A Travellerspoint blog

On our way to Luxor

Cycling among a crowd of kids!

What does a typical day looks like on the road?:

0500 am prayer call (very loud in Egypt) - open one eye thinking I most get up - and I may take on prayer as well!
0515 - gymnastic to put on:
- contact lenses, cream on my bike short AND cream on my rear end (after I bend my 6 feet body into a 6 feet tent!), Sun lotion (very much needed) - This is much more high maitenance than at home!!! By the way, the rear end is getting better!!!
- Put on the rest of my bike clothes and pack the tent - (where is that dammit flashlight? Where are my cycling gloves? I seem to be way less organised then during Tour du Canada - will have to get better;)
- Find the shovel and dig a hole for the first morning business ;) - It is still at the phase of "solid waste management" so a good new!
- Go to breakfast - porridge and peanut butter sandwiches - very familiar and still good!
- Leave camp around 0700 am - People in the group get up early and leave fast so I am usually among the last ones to leave by the time I manage to get ready and find everything I have lost - by the way there is no "lost and found box" so I must take care of my stuff by myself - very difficult ;)
- Then cylcing the full day - freedom freedom and freedom! Well, until the end of the afternoon and by that time police is following my rear tire! We are escorted through Egypt: meaning the police car sweep the last rider - and you know me - I like to wonder around and talk to locals or just stop and look around- so I often end up being the last rider with the police car on my back - they have started to escort me with egyptian music so I don't get bored ;) ! So if anybody is concerned for my safety you should not !!!!
- Get to camp at the end of the day - set my tent, eat, rest and go to bed!

BUT THERE IS MORE TO IT
- I have learned a few words in arabic - very usefull for small conversation with locals ;)
- I am learning to "navigate" among crowds of kids who are getting very excited when a group of 50 crazy cyclists with good looking bikes, spandex and colorful jerseys have gone by! You get "hello" "Salam Alekum", some throw rocks, some want to give you flowers and kisses, but most of them have beautiful big brown eyes and are just very curious to see and hear you! The kids have been the highlight of the last two days of cylcing as we were making our way to Luxor! We have left the semi-desertic region and are now getting into the very fertile lands of the Nile with palm trees, sugar cane being harvested...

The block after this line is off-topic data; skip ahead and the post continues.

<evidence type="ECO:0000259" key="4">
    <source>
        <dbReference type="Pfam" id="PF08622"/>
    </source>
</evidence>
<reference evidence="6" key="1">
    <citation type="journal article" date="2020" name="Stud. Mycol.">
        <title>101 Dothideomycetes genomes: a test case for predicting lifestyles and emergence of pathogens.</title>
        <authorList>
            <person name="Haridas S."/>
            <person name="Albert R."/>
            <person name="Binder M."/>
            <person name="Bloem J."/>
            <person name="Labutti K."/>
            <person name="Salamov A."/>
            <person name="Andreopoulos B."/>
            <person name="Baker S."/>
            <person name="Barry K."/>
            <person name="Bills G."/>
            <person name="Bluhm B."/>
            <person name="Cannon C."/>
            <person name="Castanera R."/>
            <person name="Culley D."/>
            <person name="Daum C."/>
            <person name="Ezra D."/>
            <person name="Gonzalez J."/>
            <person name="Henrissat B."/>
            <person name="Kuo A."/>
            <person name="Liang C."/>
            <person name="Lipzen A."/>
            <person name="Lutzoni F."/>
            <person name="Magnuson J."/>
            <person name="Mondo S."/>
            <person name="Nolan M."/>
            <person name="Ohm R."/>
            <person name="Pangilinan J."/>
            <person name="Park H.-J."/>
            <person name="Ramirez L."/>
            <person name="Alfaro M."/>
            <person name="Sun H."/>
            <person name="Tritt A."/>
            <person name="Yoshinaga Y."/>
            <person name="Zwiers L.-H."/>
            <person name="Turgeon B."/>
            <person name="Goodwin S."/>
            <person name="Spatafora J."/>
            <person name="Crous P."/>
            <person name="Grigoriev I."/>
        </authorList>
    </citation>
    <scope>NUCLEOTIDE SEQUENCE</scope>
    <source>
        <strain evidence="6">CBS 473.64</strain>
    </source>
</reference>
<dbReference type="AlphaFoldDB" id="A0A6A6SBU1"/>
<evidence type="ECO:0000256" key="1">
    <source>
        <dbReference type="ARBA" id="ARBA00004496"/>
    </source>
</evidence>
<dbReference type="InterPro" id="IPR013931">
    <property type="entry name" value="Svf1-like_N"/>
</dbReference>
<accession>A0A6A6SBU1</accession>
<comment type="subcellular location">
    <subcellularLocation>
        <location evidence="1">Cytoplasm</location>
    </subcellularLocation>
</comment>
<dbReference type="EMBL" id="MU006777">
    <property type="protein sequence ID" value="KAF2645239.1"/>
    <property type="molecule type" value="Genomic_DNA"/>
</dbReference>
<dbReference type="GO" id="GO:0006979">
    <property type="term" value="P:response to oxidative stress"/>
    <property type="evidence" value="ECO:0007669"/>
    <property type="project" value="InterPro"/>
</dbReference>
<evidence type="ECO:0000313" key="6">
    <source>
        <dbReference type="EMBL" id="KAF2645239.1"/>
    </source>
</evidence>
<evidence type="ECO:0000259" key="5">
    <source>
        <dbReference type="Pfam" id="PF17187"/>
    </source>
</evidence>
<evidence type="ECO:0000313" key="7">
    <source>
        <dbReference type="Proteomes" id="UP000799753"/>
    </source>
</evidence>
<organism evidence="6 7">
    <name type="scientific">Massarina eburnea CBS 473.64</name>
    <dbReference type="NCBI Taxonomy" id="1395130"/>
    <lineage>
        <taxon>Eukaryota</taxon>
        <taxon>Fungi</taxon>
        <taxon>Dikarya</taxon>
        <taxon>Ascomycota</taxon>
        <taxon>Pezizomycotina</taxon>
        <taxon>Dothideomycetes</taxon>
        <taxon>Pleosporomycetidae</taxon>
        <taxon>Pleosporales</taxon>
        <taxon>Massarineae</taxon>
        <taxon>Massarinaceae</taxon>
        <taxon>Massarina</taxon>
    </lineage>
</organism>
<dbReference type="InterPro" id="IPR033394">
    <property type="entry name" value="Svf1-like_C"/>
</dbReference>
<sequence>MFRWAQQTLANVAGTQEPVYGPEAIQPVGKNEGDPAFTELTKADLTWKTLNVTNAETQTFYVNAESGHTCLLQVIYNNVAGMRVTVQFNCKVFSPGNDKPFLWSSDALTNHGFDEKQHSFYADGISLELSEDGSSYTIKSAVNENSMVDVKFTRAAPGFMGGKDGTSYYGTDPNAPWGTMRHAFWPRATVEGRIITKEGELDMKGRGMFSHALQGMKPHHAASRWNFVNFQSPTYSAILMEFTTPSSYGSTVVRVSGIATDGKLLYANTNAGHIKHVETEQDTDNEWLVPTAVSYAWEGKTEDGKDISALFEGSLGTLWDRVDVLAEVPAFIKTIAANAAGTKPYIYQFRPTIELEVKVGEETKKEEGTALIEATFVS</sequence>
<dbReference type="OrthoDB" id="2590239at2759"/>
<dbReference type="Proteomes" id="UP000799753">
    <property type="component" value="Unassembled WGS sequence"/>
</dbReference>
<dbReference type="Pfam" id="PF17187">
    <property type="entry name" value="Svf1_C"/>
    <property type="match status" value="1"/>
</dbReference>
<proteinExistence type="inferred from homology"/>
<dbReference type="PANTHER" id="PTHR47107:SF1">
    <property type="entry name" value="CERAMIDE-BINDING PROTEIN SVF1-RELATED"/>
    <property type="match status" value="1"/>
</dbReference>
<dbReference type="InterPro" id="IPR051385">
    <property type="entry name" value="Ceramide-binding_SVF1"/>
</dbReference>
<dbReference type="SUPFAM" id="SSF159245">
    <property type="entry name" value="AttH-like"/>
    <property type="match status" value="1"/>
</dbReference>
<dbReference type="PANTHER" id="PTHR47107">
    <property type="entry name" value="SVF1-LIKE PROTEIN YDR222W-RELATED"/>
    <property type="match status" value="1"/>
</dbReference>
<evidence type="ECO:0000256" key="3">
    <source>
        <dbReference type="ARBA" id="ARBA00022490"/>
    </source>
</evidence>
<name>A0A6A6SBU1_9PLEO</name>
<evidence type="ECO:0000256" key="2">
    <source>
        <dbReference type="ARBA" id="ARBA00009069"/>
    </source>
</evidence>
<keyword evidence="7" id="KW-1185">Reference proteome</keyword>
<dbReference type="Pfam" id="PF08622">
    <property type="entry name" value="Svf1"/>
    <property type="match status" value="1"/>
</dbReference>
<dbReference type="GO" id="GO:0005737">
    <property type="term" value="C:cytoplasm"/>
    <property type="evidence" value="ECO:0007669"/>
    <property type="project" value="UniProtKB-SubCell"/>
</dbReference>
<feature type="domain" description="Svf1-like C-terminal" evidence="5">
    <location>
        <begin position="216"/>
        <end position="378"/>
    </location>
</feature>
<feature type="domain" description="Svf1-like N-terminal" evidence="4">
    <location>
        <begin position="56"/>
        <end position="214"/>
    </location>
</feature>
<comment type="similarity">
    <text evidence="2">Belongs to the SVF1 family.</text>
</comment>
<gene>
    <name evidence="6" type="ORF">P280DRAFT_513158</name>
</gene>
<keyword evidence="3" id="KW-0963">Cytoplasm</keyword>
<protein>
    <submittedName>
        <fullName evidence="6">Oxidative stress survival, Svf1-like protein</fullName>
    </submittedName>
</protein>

- I have visited the " Temple of Karmac" in Luxor - One of the biggest temple - you still see hieroglifs; have been to the egyptian market and "invited" (read strongly pushed) thousand of times to buy various stuff I don't need - but then there are the spices, the meat out being cut, the bread.... It was a very nice experience.

Two more days in Egypt and then we will take an overnight ferry to Sudan - this ferry will be quite an adventure - 20 hours and very basic conditions - so more to come on this experience.

Must go to sleep now and the internet is so slow that it took me more than 1 hour to get that post on! Sorry for any mispelling but no time for spel check as teh machne may6 crash at any time!

Posted by soafrica 11:37 Comments (0)

A start by the pyramids!

sunny 30 °C

It's almost magical to be so nervous and at the same time happy and contended. Will I make it? Will my body keep up with the demands and abuses? Will my bike survive 4 months of dirt, sand, mud, viscious holes, car tires on the side of the road, glasses and "other foreign objects" all over the road without major breakdown that can't be fixed?

Status so far:

One sore "rear end" - but I would say that more than half the group is having rear end problems so that is my consolation (I am not alone in this misery)- for the moment I am still riding putting on a lot of cream during the day and at night - there are no bathroom or shower in bush camps so the routine is to use baby wipes to attemp to clean oneself - I am mostly cleaning my face, the butt and then doing some gymnastique to put cream on my butt while being in my tent with my flashlight! Not a pretty picture!

For toilets - you find a nice quite place somewhere (not so obvious with 50 people camping together) and you dig a hole!

It is hot in the day (37 celcius yesterday afternoon) but cold at night in the tent!